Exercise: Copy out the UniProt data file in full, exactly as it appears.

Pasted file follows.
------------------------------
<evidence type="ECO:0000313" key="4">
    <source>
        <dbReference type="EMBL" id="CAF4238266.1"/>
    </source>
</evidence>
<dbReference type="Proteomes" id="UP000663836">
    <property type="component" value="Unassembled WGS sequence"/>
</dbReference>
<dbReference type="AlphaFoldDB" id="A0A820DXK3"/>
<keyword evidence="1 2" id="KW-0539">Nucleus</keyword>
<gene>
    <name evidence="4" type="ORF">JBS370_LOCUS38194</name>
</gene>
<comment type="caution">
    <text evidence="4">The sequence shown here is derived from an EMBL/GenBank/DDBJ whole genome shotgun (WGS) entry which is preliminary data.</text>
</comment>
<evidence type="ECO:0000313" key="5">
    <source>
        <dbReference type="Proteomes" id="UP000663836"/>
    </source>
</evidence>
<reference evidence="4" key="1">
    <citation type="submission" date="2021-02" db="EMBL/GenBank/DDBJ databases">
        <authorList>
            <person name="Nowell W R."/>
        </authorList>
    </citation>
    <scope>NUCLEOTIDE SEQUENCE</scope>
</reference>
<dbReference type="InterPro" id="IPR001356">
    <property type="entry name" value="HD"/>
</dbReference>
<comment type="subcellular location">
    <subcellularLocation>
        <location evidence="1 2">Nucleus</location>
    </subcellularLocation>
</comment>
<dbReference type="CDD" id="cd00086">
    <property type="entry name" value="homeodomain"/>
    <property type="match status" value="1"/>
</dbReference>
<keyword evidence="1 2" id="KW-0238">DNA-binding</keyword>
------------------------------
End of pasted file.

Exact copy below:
<evidence type="ECO:0000313" key="4">
    <source>
        <dbReference type="EMBL" id="CAF4238266.1"/>
    </source>
</evidence>
<dbReference type="Proteomes" id="UP000663836">
    <property type="component" value="Unassembled WGS sequence"/>
</dbReference>
<dbReference type="AlphaFoldDB" id="A0A820DXK3"/>
<keyword evidence="1 2" id="KW-0539">Nucleus</keyword>
<gene>
    <name evidence="4" type="ORF">JBS370_LOCUS38194</name>
</gene>
<comment type="caution">
    <text evidence="4">The sequence shown here is derived from an EMBL/GenBank/DDBJ whole genome shotgun (WGS) entry which is preliminary data.</text>
</comment>
<evidence type="ECO:0000313" key="5">
    <source>
        <dbReference type="Proteomes" id="UP000663836"/>
    </source>
</evidence>
<reference evidence="4" key="1">
    <citation type="submission" date="2021-02" db="EMBL/GenBank/DDBJ databases">
        <authorList>
            <person name="Nowell W R."/>
        </authorList>
    </citation>
    <scope>NUCLEOTIDE SEQUENCE</scope>
</reference>
<dbReference type="InterPro" id="IPR001356">
    <property type="entry name" value="HD"/>
</dbReference>
<comment type="subcellular location">
    <subcellularLocation>
        <location evidence="1 2">Nucleus</location>
    </subcellularLocation>
</comment>
<dbReference type="CDD" id="cd00086">
    <property type="entry name" value="homeodomain"/>
    <property type="match status" value="1"/>
</dbReference>
<keyword evidence="1 2" id="KW-0238">DNA-binding</keyword>